10 January 2020

On 31 December 2019, a cluster of pneumonia of unknown etiology was reported in Wuhan City, Hubei Province of China. On 9 January Chinese authorities reported in the media that the cause of this viral pneumonia was initially identified as a new type of coronavirus, which is different from any other human coronaviruses discovered so far . Coronaviruses are a large family of respiratory viruses that can cause diseases ranging from the common cold to the Middle-East Respiratory Syndrome and the Severe Acute Respiratory Syndrome (SARS).

The clinical signs and symptoms of the patients reported in this cluster are mainly fever, with a few patients having difficulty in breathing, and chest radiographs showing bilateral lung infiltrates. Some cases were operating dealers or vendors in Huanan Seafood Market. From the currently available information, preliminary investigation suggests that there is no significant human-to-human transmission, and no infections among health care workers have occurred. More information is required to better understand the mode of transmission and clinical manifestation of this new virus. The source of this new virus is not yet known.

厚生労働省やNHKなどは「海鮮市場」としていますが、これはWHOに引っ張られてでしょうか。ただ、色々売られていますから誤解を産みそうな訳語です。「Wet marketってどんなものが売られているの?」という素朴な疑問に答えてくれているのが次のBusiness Insiderの記事。A 61-year-old man was the first person to die from the virus. According to Bloomberg, he was a regular shopper at the Huanan wet market, which sold more than seafood.とあるように魚以外も売られているのがわかります。

Aylin Woodward  Jan 25, 2020, 1:37 AM
The coronavirus spreading in China and the SARS outbreak of 2003 have two things in common: Both are from the coronavirus family, and both started in wet markets.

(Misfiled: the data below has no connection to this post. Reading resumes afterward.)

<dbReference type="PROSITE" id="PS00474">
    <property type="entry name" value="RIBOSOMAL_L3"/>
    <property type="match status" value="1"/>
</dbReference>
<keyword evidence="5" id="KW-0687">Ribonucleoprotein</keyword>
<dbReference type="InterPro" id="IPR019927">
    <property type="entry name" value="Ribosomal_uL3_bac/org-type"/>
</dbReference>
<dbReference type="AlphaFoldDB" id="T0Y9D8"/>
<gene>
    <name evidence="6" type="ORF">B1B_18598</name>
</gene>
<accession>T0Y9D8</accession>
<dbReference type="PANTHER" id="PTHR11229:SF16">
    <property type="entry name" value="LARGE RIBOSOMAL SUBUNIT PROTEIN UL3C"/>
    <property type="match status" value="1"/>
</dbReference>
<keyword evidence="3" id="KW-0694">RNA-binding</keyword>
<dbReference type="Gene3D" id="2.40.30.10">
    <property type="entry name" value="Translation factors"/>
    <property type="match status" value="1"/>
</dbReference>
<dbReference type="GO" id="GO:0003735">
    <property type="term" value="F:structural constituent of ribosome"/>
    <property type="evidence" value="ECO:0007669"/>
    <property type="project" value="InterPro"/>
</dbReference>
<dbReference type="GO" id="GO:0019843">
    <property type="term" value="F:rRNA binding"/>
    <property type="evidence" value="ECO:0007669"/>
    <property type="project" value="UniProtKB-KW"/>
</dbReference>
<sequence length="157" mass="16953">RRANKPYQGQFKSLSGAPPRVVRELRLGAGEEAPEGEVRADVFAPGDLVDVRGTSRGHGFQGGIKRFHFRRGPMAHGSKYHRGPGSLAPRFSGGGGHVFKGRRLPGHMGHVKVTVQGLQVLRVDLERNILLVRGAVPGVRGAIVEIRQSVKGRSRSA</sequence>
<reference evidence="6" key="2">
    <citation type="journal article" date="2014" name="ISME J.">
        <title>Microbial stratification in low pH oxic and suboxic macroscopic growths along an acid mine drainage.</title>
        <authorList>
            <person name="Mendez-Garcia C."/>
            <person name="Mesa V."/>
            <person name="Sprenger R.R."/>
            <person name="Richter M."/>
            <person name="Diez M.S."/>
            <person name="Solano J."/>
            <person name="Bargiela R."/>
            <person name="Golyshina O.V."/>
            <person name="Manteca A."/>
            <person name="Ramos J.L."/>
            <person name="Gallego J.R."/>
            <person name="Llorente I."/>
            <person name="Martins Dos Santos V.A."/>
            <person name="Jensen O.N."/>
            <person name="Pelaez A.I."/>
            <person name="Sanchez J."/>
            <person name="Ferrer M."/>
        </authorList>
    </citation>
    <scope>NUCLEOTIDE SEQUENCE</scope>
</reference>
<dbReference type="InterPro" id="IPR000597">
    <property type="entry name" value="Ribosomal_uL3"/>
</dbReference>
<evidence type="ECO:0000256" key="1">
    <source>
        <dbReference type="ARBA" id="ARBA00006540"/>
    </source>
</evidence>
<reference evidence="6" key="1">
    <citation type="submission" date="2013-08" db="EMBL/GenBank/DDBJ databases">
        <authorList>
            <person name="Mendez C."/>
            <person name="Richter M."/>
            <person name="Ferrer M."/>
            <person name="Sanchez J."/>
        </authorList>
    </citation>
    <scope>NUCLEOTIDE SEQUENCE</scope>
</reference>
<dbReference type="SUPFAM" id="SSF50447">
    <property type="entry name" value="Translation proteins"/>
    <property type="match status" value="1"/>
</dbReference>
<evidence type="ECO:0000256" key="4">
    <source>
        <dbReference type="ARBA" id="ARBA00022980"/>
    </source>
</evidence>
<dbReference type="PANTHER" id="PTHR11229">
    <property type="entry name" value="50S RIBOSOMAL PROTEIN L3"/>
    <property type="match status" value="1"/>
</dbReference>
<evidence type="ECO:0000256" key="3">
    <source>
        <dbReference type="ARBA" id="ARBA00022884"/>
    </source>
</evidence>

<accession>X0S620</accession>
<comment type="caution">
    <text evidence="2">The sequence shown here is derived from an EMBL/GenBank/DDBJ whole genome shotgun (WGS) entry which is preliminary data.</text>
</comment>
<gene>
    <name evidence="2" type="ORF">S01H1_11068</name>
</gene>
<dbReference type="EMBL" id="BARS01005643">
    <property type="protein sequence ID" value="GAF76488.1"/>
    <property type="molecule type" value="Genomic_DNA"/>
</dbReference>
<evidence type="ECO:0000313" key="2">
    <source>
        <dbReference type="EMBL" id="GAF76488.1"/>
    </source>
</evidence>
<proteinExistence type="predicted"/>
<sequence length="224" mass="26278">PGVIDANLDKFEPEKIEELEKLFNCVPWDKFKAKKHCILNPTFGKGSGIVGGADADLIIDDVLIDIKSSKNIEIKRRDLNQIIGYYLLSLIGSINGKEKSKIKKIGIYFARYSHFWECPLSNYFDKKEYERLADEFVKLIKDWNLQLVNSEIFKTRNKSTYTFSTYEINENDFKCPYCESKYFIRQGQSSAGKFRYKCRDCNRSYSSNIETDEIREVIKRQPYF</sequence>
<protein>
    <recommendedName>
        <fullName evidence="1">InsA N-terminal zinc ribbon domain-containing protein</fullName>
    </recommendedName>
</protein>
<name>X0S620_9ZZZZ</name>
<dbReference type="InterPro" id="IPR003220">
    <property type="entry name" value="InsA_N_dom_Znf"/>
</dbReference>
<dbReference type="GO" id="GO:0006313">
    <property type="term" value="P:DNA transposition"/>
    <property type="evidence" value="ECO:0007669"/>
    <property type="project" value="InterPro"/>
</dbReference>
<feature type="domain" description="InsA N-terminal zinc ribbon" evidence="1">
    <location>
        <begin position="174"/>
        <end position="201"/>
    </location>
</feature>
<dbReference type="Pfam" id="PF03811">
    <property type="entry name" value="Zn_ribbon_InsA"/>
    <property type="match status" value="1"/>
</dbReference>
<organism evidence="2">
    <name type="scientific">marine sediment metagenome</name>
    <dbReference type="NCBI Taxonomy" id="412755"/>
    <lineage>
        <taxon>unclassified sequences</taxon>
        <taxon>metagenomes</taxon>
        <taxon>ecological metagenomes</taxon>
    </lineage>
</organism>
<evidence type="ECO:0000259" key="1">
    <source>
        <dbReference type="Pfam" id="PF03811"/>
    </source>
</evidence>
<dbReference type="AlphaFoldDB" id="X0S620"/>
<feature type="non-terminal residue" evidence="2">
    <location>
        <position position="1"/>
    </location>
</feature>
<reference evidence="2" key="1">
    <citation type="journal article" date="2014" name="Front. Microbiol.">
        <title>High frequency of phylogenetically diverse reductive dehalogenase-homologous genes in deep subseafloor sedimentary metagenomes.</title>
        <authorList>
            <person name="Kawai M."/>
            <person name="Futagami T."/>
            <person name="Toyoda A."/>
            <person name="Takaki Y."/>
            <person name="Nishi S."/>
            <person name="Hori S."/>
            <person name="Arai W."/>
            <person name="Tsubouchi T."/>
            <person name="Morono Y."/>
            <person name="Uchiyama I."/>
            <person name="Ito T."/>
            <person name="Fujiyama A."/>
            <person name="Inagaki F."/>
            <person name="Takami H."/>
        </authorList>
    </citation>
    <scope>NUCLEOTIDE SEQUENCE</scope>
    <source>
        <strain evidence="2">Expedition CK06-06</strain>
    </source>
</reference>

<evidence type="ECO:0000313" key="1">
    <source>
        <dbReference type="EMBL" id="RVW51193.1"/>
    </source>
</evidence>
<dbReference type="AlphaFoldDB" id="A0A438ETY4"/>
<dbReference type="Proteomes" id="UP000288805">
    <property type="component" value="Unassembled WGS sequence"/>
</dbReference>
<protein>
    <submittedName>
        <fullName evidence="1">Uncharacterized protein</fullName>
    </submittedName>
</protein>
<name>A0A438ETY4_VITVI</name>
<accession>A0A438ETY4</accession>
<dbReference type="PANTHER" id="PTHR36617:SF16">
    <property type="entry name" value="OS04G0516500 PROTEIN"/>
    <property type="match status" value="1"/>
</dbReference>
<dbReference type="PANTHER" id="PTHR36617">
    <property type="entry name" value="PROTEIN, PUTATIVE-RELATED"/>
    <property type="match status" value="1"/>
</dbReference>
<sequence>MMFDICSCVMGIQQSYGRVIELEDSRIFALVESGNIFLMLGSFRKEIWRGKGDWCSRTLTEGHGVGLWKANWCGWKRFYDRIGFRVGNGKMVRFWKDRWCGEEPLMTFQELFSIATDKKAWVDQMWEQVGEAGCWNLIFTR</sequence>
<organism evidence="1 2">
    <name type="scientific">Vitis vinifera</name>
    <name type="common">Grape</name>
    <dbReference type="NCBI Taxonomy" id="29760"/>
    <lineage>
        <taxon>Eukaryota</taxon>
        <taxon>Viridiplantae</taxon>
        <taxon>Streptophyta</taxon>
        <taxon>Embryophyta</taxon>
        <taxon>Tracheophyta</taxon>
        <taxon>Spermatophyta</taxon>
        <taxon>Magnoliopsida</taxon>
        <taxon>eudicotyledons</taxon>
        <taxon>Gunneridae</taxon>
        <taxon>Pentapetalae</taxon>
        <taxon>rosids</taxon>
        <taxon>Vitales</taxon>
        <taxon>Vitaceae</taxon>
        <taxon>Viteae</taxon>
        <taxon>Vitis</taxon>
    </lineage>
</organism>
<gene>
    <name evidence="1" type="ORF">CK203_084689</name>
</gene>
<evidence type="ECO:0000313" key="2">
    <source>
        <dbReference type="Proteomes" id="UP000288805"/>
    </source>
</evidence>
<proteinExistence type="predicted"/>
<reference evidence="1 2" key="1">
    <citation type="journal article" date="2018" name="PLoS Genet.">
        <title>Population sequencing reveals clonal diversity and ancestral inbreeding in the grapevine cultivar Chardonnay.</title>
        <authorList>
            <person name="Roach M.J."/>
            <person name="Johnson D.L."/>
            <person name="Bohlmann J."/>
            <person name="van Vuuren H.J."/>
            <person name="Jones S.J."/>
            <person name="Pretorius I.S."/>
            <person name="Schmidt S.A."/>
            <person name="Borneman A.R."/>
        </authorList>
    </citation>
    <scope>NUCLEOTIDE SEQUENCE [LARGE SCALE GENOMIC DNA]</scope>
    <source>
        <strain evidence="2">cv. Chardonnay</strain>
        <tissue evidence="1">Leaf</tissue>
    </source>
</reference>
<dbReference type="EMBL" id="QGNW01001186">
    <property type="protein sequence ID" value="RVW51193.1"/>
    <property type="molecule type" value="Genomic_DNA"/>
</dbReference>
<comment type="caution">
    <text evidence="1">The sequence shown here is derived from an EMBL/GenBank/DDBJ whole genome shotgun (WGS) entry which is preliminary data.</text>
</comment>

At such markets, outdoor stalls are squeezed together to form narrow lanes, where locals and visitors shop for cuts of meat and ripe produce. A stall selling hundreds of caged chickens may abut a butcher counter, where uncooked meat is chopped as nearby dogs watch hungrily. Vendors hock skinned hares, while seafood stalls display glistening fish and shrimp.

Wet markets put people and live and dead animals — dogs, chickens, pigs, snakes, civets, and more — in constant close contact. That makes it easy for a virus to jump from animal to human.

日本の場合は、魚や肉、野菜は基本的に分かれて売られているイメージですから、wet marketみたいな語の処理は難しいですね。


One paper advanced a controversial theory about the disease's origin. Other scientists aren't biting.

One of the many mysteries behind the outbreak of a new respiratory-tract-attacking virus that’s now infected nearly 650 people and killed 18 in China is where, exactly, it came from. The initial cluster of pneumonia-like cases showed up in the city of Wuhan mid-December, and most of those patients had some tie to a wet market there—a place where people sell both live and dead animals, including exotic species, from snugly-abutting stalls




Cough Etiquette


新型コロナウイルスの感染拡大が心配されているところで、WHOのサイトにも感染防止のための対策が紹介されています。ついhand rubとかflexed elbowとか英語表現に目がいきます。新型もnovelを使うんですね。

WHO’s standard recommendations for the general public to reduce exposure to and transmission of a range of illnesses are as follows, which include hand and respiratory hygiene, and safe food practices:

Frequently clean hands by using alcohol-based hand rub or soap and water;
When coughing and sneezing cover mouth and nose with flexed elbow or tissue – throw tissue away immediately and wash hands;
Avoid close contact with anyone who has fever and cough;
If you have fever, cough and difficulty breathing seek medical care early and share previous travel history with your health care provider;
When visiting live markets in areas currently experiencing cases of novel coronavirus, avoid direct unprotected contact with live animals and surfaces in contact with animals;